Several things need discussing.
The first is that today is my brother's birthday. Twenty-four years, now, he has been a thorn in my side, a source of pride, a fine friend, and a promising young man. Don't tell him I say so, though; his head is big enough as it is.
Another is that I am working through final exams. As I write this, I have students sitting in a classroom, poring over a text and writing about it. A number of their fellows have already finished doing so; I am waiting only for a few stragglers to wrap up. It is not about their exam that I write today, though. No, that has already been dealt with in this very blog; yes, I am having my students look at my prose to do their own work.
Instead, I write about another final exam I administered, one that I wrote as a standard exam for the course; all students enrolled in the course this term, regardless of their instructor, have to deal with the test I put together. That exam centers around Catherine Rampell's 19 May 2011 New York Times article, "Many with New College Degree Find the Job Market Humbling." In the article, Rampell notes the trend among recent college graduates to have difficulty in finding work related to their field of study upon leaving college. They are forced to take jobs regarded as having lower prestige and demonstrating lower compensation, which in turn forces out of those jobs the people whose lower levels of education effectively limit their job prospects to them. It also makes paying back student loans, which Rampell notes center around $20,000 per graduate, more difficult. People are therefore less likely to say that attending college is worth doing. It is a disturbing truth, and one that Rampell does well in pointing out.
The exam I compiled about Rampell's article requires that students summarize the article (as I do above) and write a short essay which responds to it by addressing one of two prompts. It tests what the course needs to test, and in my own classes, students have generally done well with the exercise.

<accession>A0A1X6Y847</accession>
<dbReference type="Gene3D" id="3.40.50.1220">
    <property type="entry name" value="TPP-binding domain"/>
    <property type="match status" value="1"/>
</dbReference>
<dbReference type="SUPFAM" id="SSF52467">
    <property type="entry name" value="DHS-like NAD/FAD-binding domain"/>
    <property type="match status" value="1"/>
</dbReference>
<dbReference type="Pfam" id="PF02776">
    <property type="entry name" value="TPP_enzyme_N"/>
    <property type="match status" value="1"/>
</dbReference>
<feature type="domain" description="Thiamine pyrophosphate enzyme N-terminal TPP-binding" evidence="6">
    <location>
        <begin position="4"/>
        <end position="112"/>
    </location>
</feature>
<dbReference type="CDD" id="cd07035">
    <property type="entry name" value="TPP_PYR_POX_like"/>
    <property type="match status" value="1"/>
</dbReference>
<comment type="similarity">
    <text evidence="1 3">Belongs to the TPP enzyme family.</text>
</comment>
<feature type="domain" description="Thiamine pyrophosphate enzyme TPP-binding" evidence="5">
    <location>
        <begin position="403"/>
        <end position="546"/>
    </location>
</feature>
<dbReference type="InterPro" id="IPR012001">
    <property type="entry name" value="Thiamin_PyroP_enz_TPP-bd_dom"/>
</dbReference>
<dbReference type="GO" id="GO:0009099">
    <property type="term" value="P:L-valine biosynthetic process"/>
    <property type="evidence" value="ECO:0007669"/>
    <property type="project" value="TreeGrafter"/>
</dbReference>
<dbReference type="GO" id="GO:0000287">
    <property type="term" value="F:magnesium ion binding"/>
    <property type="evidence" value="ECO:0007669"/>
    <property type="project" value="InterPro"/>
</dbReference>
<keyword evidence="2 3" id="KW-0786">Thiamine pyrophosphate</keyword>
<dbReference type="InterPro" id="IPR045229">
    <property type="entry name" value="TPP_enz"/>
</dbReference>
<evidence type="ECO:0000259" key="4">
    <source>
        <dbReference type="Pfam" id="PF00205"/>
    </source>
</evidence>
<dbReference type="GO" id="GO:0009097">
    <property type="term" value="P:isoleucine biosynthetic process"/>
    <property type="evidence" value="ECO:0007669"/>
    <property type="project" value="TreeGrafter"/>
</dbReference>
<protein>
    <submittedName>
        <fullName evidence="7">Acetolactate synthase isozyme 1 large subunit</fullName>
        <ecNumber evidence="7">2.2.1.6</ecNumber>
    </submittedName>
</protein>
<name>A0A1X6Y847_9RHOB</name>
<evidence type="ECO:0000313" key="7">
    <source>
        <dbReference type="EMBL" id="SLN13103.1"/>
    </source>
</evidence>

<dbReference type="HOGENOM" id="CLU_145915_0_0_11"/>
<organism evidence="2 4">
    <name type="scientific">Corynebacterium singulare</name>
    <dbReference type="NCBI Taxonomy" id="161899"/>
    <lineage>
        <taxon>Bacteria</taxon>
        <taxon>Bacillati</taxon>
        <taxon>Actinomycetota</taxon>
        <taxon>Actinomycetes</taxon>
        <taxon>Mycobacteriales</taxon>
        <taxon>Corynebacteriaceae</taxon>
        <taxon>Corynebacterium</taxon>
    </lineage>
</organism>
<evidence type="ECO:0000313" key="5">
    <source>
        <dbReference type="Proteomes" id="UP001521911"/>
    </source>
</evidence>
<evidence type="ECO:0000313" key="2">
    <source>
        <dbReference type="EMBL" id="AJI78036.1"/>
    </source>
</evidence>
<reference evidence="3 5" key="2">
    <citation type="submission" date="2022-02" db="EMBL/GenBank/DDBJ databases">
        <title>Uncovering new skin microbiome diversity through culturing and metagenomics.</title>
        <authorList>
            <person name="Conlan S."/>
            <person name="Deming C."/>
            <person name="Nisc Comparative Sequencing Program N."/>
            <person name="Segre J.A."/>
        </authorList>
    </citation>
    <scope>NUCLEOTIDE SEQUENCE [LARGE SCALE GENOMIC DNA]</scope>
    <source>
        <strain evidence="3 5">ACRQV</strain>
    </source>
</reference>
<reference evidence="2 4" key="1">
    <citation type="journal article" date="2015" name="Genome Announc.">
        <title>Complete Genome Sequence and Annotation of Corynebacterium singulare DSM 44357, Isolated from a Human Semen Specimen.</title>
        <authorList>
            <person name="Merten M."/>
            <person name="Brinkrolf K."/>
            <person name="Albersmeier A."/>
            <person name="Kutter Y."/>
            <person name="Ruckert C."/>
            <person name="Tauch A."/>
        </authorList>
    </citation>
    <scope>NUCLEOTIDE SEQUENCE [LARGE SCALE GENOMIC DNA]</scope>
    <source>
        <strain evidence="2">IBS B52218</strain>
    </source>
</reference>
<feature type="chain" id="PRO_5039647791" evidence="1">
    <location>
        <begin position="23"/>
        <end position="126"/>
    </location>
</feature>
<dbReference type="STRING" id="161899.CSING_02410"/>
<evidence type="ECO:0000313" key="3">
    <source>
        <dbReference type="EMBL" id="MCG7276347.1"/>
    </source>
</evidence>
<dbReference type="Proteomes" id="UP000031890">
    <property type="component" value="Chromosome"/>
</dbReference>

I do not know yet how others' students have fared, but I am aware of several complaints about the test I wrote. One is that it requires too much of students; I tend to reject that one, largely because I feel that the students we teach need to be pushed harder than they tend to be in their classes--a feeling I have discussed at length. Another, though, and one I regard as valid, is that the article tends to be quite depressing, since it casts aspersion on the collegiate endeavor, and that it sends an off-key message to students.
Honestly, I had not considered that when I wrote the exam. I was aiming at having the students read a piece that would engage concerns they had, and they will be facing the job market after they are done--one way or another--with their studies where I teach. So in that, I succeeded. But I did not look at the article in the regard one of my colleagues did--and I really ought to have.
The issue, though, is one that does need to be considered. And I will do so at another time.